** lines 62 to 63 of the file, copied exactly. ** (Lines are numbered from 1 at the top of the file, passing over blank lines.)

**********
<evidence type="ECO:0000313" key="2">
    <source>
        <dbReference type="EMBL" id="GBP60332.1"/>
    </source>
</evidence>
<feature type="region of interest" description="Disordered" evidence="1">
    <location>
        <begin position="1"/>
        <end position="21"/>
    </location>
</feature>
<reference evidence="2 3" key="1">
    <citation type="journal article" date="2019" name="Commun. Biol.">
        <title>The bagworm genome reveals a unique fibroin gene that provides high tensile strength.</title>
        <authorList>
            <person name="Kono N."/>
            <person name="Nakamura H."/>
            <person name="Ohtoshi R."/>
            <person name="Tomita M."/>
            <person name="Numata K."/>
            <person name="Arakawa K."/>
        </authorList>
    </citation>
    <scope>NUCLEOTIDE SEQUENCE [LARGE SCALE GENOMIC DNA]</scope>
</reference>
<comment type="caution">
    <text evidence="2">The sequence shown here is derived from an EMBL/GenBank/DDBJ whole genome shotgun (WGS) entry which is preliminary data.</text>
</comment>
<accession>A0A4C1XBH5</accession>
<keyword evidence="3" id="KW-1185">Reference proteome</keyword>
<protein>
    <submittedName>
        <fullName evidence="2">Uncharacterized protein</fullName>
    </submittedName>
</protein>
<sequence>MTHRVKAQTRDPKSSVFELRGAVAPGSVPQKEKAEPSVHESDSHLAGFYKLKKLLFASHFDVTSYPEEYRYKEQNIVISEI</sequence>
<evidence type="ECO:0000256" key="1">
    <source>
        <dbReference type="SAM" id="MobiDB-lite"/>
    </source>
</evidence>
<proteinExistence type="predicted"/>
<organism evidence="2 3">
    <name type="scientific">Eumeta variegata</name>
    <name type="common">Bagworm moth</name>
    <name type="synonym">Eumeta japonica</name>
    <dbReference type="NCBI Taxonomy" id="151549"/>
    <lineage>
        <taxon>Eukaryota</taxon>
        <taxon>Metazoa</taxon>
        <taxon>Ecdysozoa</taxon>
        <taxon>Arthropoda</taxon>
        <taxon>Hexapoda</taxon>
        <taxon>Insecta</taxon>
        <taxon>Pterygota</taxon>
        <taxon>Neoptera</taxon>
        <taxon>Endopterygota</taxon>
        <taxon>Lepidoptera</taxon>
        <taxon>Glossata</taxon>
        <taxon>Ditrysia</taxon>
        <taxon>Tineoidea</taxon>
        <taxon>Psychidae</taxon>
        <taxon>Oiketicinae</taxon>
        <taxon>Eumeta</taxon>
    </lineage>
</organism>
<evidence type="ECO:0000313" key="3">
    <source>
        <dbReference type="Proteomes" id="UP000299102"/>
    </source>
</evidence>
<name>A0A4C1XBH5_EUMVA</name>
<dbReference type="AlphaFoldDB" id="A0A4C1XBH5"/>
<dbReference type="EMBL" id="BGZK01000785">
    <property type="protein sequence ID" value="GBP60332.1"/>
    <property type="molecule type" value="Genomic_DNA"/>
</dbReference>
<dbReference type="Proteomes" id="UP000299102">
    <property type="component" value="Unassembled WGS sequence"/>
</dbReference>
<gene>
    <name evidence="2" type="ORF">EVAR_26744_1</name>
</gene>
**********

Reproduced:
        <taxon>Psychidae</taxon>
        <taxon>Oiketicinae</taxon>